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U.S. accuses Chinese military hackers in massive Equifax breach over 2 years ago


Four members of the Chinese military have been charged with breaking into the networks of the Equifax credit reporting agency and stealing the personal information of tens of millions of Americans, the U.S. Justice Department said Monday, blaming Beijing for one of the largest hacks in history.

The 2017 breach affected roughly 145 million Americans, with the hackers successfully stealing names, Social Security numbers and other personal information stored in the company’s databases.  

The four — members of the People’s Liberation Army (PLA), an arm of the Chinese military — are also accused of stealing the company’s trade secrets, law enforcement officials said. They were identified in a news release as Wu Zhiyong, Wang Qian, Xu Ke and Liu Lei.

The case comes as the Trump administration has warned against what it sees as the growing political and economic influence of China, and efforts by Beijing to collect data on Americans and steal scientific research and innovation.

“This was a deliberate and sweeping intrusion into the private information of the American people,” Attorney General William Barr said in a statement.

“Today, we hold PLA hackers accountable for their criminal actions, and we remind the Chinese government that we have the capability to remove the internet’s cloak of anonymity and find the hackers that nation repeatedly deploys against us,” he said.

The case is one of several the U.S. Justice Department has brought over the years against members of the PLA. The Obama administration in 2014 charged five Chinese military hackers with breaking into the networks of major American corporations to siphon trade secrets.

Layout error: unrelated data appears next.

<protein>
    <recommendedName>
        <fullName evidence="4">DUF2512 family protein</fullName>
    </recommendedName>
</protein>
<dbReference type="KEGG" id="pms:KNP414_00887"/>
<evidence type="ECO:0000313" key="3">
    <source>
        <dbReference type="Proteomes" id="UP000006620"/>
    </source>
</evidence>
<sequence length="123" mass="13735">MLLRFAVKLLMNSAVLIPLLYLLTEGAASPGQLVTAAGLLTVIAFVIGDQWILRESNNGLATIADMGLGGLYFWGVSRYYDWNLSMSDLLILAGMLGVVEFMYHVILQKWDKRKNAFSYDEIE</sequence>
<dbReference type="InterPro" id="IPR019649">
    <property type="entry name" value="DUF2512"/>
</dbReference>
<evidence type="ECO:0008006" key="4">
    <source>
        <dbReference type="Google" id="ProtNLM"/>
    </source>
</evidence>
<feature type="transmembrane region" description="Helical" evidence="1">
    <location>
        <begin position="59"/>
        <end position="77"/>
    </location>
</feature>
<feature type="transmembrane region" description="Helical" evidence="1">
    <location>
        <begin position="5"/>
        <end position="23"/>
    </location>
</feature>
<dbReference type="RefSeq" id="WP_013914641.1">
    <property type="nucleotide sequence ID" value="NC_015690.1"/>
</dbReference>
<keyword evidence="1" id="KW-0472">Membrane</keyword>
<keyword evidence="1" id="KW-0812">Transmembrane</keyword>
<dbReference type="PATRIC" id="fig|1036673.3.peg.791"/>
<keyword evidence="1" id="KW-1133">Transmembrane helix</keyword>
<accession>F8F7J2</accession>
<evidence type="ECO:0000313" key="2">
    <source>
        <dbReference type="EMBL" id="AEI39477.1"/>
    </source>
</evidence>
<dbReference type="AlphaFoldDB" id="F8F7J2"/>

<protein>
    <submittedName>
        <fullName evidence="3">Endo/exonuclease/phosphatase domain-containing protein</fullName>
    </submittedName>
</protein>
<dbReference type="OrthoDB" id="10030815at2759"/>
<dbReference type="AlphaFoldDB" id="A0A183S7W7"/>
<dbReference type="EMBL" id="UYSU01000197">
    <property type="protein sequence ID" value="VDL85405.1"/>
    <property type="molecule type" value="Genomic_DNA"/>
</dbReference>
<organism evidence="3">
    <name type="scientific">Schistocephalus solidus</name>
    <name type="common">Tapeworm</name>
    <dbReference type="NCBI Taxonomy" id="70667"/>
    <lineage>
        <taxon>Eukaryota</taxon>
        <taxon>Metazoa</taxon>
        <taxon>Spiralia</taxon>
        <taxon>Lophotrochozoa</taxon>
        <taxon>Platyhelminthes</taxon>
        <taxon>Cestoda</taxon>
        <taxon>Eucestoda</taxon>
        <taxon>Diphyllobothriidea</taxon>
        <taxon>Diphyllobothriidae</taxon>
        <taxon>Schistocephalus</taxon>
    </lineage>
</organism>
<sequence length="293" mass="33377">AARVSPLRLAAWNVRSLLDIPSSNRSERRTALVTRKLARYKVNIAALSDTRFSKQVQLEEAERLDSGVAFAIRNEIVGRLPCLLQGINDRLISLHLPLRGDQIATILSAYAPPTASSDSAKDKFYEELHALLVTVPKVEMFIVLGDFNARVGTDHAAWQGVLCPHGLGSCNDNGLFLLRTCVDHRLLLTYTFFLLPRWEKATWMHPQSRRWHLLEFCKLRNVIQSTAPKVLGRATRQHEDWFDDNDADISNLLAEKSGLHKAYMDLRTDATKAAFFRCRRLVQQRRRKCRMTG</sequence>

The criminal charges were filed in federal court in Atlanta, where the company is based.

The indictment, which details efforts the hackers took to cover their tracks, includes charges of conspiracy to commit computer fraud, conspiracy to commit economic espionage and conspiracy to commit wire fraud.

The indictment also alleges that the hackers “obtained personally identifiable information belonging to nearly a million citizens of the United Kingdom and Canada.” It did not provide a breakdown, but weeks after the breach, Equifax estimated the number of customers affected at around 700,000 in the United Kingdom and nearly 20,000 in Canada.

The hackers spent weeks in the Equifax system, breaking into computer networks, stealing company secrets and personal data, Barr said.

They routed traffic through approximately 34 servers located in nearly 20 countries to obfuscate their true location.

Equifax was criticized soon after the hack for not acting on earlier warnings of vulnerabilities, but on Monday government officials credited the company with aiding the investigation.



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